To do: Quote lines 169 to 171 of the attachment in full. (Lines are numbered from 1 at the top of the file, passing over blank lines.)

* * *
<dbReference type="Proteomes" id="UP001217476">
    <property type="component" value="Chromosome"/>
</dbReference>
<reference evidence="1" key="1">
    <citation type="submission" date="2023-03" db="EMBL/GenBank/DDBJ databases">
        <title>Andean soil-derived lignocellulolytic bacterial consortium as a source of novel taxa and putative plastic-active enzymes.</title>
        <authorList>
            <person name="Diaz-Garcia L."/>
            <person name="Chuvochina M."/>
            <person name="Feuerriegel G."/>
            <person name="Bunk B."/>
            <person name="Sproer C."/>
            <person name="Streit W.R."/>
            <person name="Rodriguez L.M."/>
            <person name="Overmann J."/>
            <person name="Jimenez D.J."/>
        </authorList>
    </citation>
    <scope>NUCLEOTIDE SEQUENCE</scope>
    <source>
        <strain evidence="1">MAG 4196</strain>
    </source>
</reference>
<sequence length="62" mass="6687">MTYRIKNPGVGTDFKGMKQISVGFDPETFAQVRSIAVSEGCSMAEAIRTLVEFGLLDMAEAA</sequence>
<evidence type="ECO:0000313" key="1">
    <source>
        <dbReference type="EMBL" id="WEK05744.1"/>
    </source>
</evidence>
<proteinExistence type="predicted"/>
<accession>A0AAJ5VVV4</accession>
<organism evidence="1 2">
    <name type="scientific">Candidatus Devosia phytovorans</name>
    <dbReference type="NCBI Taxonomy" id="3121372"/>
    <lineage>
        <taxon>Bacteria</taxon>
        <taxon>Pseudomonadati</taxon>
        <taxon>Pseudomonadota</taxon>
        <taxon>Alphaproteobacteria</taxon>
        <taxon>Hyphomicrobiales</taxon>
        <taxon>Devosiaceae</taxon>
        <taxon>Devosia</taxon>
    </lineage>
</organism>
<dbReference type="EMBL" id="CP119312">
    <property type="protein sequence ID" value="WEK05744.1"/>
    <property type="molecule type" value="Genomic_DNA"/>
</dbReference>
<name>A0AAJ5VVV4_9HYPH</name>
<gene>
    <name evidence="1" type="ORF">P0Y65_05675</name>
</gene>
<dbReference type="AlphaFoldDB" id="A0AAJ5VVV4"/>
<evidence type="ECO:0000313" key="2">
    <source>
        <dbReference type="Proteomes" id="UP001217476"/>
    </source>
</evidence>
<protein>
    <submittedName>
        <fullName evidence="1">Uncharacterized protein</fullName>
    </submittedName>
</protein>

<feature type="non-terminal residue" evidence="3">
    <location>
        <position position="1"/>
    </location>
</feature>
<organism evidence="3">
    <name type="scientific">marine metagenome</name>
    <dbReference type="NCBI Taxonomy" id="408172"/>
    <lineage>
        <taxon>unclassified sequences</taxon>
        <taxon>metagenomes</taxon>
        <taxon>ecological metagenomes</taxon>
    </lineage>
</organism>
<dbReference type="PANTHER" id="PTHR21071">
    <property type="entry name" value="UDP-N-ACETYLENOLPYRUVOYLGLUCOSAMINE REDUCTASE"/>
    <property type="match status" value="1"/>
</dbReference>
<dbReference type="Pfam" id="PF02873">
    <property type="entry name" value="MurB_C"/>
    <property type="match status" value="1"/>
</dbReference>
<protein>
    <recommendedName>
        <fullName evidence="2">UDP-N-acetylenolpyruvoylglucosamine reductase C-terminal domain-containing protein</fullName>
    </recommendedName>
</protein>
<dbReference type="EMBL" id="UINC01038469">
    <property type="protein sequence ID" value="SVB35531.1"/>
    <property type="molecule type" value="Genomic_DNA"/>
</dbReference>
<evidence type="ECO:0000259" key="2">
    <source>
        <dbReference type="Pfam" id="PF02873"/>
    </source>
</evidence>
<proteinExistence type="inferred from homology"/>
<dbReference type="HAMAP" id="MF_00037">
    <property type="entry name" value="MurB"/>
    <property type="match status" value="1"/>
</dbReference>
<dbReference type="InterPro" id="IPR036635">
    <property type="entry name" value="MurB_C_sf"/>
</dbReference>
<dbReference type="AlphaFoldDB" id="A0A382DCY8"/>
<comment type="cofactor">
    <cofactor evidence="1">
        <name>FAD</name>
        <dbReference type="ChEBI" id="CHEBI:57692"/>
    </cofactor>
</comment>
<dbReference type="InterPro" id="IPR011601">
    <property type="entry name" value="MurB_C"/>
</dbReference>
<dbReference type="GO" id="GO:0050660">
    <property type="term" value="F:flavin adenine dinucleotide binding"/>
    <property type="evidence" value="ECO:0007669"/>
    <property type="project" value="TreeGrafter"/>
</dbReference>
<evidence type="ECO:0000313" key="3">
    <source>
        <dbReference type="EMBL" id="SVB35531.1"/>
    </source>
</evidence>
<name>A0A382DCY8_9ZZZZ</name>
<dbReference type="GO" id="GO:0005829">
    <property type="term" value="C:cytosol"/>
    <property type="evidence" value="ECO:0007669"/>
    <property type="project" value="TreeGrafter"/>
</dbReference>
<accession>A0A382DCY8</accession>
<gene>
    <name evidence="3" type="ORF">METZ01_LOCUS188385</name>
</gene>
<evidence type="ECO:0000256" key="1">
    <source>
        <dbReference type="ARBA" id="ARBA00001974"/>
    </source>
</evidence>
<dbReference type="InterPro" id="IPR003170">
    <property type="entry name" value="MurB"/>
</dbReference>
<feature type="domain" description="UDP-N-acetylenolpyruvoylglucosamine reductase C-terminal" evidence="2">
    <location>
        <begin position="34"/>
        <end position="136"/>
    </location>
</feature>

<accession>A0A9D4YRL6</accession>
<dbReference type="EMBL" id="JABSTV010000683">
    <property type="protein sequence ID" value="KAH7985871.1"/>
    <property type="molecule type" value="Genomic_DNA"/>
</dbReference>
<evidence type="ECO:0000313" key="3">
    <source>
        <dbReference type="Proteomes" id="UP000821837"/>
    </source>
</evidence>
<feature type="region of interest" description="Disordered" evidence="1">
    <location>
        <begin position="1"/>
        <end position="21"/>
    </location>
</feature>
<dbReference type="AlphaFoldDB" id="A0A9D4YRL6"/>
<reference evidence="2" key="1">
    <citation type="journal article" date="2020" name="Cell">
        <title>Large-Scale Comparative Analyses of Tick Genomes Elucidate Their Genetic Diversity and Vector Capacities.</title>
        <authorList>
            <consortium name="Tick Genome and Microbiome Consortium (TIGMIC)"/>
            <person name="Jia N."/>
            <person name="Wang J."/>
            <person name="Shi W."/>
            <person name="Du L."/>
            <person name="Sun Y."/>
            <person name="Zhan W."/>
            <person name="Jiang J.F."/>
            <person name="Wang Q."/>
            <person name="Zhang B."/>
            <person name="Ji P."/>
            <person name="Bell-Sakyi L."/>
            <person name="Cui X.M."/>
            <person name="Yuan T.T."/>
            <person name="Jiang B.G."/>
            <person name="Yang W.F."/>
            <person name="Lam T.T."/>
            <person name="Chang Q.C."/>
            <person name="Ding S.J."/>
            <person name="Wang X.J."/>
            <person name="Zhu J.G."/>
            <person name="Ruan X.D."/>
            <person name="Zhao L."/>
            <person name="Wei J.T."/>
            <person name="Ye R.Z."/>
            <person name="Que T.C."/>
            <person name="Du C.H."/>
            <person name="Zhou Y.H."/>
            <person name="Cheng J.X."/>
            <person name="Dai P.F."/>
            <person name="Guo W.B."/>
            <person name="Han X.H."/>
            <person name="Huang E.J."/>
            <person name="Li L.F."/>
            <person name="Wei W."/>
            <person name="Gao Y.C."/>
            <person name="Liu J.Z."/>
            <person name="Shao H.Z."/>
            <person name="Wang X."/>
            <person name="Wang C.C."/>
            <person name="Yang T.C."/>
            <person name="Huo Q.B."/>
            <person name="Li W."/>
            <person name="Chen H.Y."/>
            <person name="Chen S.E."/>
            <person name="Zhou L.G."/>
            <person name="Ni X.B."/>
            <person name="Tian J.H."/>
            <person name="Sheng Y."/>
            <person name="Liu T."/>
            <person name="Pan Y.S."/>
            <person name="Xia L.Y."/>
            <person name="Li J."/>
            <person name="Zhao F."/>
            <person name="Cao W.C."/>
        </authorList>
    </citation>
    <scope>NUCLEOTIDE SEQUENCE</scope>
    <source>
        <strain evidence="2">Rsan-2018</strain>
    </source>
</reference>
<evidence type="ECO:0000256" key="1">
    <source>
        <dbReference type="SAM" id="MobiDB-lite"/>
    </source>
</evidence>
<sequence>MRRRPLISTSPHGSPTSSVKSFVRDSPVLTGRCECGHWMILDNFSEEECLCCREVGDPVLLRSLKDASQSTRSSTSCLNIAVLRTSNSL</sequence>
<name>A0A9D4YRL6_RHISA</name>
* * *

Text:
<reference evidence="2" key="1">
    <citation type="journal article" date="2020" name="Cell">
        <title>Large-Scale Comparative Analyses of Tick Genomes Elucidate Their Genetic Diversity and Vector Capacities.</title>